AbstractThis thesis has three aims. First, to develop the theoretical perspectives necessary for the evaluation of local bus service deregulation in Britain (excluding London). Second, to identify the effects of deregulation if external subsidy to the bus industry had not been reduced. Third, to estimate a number of the externalities, particularly the environmental effects, associated with substitution of bus for car travel.
Criticism of local bus service deregulation has focused on the welfare loss arising from wasteful competition “on the road”. This view is based on the public interest theory o f regulation, which assumes that market failures such as wasteful competition can be remedied by regulators acting to increase social welfare. But the public interest theory is not sufficient to provide an appropriate evaluation framework. Alternatives are public choice theory, Austrian theory and contestable market theory. The thesis provides a full discussion of these alternatives and their relevance to the local bus service market. It concludes that the local bus service market is relatively contestable, although the existence of strategic and non-strategic entry barriers implies a continuing supervisory role for the Office of Fair Trading and the Monopolies and Mergers Commission.
A major empirical problem in the evaluation of local bus service deregulation is that government macroeconomic policy caused significant reductions in external subsidy to the bus industry concurrent with deregulation itself. The thesis uses an econometric model to disentangle the long term effects of subsidy reduction and deregulation on bus fares and patronage for both the metropolitan and non-metropolitan areas. The focus on the long-term effects is an important addition to the research literature on local bus service deregulation, since previous quantitative studies have been able to deal with the short to medium-term effects only. The econometric model shows that, if subsidy reduction had not occurred, deregulation would have resulted in a decrease in bus fares and an increase in bus travel. The associated overall welfare gain is in the region of £6 to £10 million per annum for the period 1986-97.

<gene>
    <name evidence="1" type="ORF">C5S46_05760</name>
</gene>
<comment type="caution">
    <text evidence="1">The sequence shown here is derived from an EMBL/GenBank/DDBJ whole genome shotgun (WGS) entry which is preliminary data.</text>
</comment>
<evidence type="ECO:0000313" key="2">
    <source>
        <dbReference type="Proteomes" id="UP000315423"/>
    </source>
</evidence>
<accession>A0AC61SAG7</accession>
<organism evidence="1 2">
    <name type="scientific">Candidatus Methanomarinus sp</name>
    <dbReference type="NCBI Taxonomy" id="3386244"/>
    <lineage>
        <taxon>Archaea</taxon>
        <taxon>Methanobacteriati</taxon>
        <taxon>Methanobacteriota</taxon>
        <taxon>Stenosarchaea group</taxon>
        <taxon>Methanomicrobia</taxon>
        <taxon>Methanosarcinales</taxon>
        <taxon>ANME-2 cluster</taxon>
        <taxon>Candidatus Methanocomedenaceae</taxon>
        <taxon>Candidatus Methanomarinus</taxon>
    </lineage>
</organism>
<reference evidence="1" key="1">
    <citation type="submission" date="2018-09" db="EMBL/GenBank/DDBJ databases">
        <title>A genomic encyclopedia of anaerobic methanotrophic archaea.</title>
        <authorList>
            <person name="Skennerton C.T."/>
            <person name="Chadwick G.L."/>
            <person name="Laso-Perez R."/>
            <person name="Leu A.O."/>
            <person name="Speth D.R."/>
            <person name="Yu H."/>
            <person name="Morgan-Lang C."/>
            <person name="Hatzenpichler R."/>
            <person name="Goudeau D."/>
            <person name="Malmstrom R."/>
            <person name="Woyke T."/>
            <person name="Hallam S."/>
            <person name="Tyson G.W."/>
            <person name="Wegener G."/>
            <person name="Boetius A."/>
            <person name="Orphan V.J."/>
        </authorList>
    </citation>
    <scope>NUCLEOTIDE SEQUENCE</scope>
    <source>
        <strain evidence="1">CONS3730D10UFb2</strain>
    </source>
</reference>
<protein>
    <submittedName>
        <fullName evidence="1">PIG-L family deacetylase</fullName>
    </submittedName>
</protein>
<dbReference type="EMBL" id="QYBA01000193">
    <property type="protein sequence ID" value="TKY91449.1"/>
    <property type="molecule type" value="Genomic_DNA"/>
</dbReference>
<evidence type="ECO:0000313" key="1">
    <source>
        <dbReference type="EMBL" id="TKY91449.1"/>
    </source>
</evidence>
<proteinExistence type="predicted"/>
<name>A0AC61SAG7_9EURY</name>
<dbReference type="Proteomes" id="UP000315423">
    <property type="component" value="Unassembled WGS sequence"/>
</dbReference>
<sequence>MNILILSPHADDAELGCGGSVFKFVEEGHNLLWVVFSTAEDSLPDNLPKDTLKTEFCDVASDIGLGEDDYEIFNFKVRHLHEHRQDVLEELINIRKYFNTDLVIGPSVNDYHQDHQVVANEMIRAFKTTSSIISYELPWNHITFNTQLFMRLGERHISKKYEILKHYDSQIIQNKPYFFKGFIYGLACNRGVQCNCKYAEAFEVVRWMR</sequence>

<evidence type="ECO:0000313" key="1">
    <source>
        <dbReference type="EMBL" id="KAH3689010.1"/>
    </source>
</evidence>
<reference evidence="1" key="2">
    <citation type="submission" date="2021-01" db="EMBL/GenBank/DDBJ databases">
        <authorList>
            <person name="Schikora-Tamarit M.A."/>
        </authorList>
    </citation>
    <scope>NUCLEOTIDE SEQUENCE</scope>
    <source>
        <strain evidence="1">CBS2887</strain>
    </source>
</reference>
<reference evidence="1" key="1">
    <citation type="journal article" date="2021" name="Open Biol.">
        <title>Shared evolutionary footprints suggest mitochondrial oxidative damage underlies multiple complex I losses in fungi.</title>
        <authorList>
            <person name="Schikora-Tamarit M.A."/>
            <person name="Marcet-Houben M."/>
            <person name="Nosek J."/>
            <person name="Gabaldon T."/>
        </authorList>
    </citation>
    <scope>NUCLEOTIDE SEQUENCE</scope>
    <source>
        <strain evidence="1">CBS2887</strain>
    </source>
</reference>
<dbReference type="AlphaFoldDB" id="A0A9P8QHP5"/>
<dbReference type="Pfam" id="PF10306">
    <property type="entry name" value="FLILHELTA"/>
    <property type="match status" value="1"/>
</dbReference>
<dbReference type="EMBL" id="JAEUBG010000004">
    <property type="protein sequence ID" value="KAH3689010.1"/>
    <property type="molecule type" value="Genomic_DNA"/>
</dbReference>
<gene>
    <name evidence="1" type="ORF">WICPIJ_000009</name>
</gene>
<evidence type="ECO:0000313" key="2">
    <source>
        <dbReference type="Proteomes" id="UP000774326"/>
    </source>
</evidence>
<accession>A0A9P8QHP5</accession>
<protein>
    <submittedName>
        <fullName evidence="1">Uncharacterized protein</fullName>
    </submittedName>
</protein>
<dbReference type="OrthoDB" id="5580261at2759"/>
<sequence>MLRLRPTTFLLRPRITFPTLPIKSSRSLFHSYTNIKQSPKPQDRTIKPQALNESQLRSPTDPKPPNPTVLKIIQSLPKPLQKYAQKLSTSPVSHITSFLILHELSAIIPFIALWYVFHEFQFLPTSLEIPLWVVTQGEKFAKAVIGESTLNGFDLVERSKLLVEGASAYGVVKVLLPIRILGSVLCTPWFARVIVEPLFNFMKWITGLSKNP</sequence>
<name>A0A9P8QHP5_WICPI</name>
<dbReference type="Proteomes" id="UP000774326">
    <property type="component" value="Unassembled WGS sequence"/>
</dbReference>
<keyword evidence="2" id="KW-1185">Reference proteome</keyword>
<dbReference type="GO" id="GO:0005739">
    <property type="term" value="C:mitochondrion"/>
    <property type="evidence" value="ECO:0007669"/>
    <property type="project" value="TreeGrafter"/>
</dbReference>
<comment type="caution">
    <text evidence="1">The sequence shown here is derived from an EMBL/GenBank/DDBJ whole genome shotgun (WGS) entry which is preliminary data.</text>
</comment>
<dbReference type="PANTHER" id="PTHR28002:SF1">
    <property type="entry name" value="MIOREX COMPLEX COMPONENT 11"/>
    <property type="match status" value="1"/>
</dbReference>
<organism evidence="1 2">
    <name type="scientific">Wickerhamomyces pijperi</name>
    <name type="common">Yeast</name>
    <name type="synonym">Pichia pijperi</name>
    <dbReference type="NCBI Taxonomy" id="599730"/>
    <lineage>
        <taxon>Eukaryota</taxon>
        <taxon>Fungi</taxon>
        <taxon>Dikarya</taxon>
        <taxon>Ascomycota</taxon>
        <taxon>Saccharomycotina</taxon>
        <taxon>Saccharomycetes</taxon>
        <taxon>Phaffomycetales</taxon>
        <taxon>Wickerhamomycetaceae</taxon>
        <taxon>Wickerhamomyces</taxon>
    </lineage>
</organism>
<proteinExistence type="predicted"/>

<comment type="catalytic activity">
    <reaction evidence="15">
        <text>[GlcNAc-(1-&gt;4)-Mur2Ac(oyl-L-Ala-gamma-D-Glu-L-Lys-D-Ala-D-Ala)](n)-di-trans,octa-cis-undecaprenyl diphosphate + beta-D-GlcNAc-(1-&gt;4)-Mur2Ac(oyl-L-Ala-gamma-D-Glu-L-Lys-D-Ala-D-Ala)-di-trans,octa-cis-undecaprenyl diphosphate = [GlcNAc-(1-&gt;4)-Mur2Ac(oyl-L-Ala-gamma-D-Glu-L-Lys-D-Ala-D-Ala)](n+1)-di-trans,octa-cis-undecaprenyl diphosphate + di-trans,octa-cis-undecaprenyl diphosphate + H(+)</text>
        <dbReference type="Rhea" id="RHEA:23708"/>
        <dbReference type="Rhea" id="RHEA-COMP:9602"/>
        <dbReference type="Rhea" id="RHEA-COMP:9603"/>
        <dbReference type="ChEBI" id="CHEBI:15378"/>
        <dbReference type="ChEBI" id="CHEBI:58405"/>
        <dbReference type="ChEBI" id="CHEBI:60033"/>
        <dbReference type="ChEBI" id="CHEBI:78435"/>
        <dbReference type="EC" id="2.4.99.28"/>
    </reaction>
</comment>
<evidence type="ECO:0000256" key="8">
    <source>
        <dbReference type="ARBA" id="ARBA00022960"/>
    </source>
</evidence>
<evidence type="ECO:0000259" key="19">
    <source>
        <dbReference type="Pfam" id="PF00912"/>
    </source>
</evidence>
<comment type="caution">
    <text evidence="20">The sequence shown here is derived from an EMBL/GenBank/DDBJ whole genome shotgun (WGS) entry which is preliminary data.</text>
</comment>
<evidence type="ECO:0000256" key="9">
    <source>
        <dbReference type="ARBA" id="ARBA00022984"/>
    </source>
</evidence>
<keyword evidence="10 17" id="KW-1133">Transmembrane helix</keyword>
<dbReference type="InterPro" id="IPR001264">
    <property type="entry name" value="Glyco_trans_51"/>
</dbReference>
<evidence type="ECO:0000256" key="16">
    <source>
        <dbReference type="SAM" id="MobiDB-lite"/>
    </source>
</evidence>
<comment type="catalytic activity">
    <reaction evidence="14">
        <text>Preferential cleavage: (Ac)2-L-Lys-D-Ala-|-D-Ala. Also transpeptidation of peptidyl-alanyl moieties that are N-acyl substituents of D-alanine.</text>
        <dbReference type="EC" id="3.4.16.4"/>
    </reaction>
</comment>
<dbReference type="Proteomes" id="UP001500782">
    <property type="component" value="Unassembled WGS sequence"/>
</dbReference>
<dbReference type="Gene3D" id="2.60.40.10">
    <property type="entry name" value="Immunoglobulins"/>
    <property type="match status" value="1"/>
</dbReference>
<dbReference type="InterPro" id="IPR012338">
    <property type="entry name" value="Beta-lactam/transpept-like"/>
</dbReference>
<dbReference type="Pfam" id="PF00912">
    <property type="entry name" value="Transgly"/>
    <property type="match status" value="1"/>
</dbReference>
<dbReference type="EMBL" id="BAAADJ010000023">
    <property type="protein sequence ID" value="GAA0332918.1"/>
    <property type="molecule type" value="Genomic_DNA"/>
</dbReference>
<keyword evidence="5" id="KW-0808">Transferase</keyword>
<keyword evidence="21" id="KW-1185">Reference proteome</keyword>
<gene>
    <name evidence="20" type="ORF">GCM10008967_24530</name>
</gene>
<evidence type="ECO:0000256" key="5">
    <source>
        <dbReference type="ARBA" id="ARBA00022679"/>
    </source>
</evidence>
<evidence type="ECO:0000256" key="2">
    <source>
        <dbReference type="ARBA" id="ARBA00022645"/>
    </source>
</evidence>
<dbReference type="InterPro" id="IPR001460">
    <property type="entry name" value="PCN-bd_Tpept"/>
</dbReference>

Part o f the increase in bus travel would come from people substituting bus for car travel. Given the well-publicised and researched external costs o f car use, it is important to know the extent to which these costs are reduced as people transfer from car to bus. The thesis uses a simulation model developed by the author to provide a number o f monetary estimates in this under-researched area. Particidar attention is given to the environmental effects, that is air pollution and global warming, arising from bus for car travel substitution. The simulation model shows that, for bus load factors in the range of 35 to 55 per cent, the total cost reductions from changes in the externalities vary from £640 to £1,234 per annum (1995 prices) for every car ceasing to travel. Exhaust emission costs increase, however, because of the large amounts of particulate matter emitted by bus diesel engines. The policy implication is that bus for car substitution should be encouraged, but particulate emissions from bus engines reduced by improved engine design and the use of low-sulphur fuels.
|Date of Award||Oct 2000|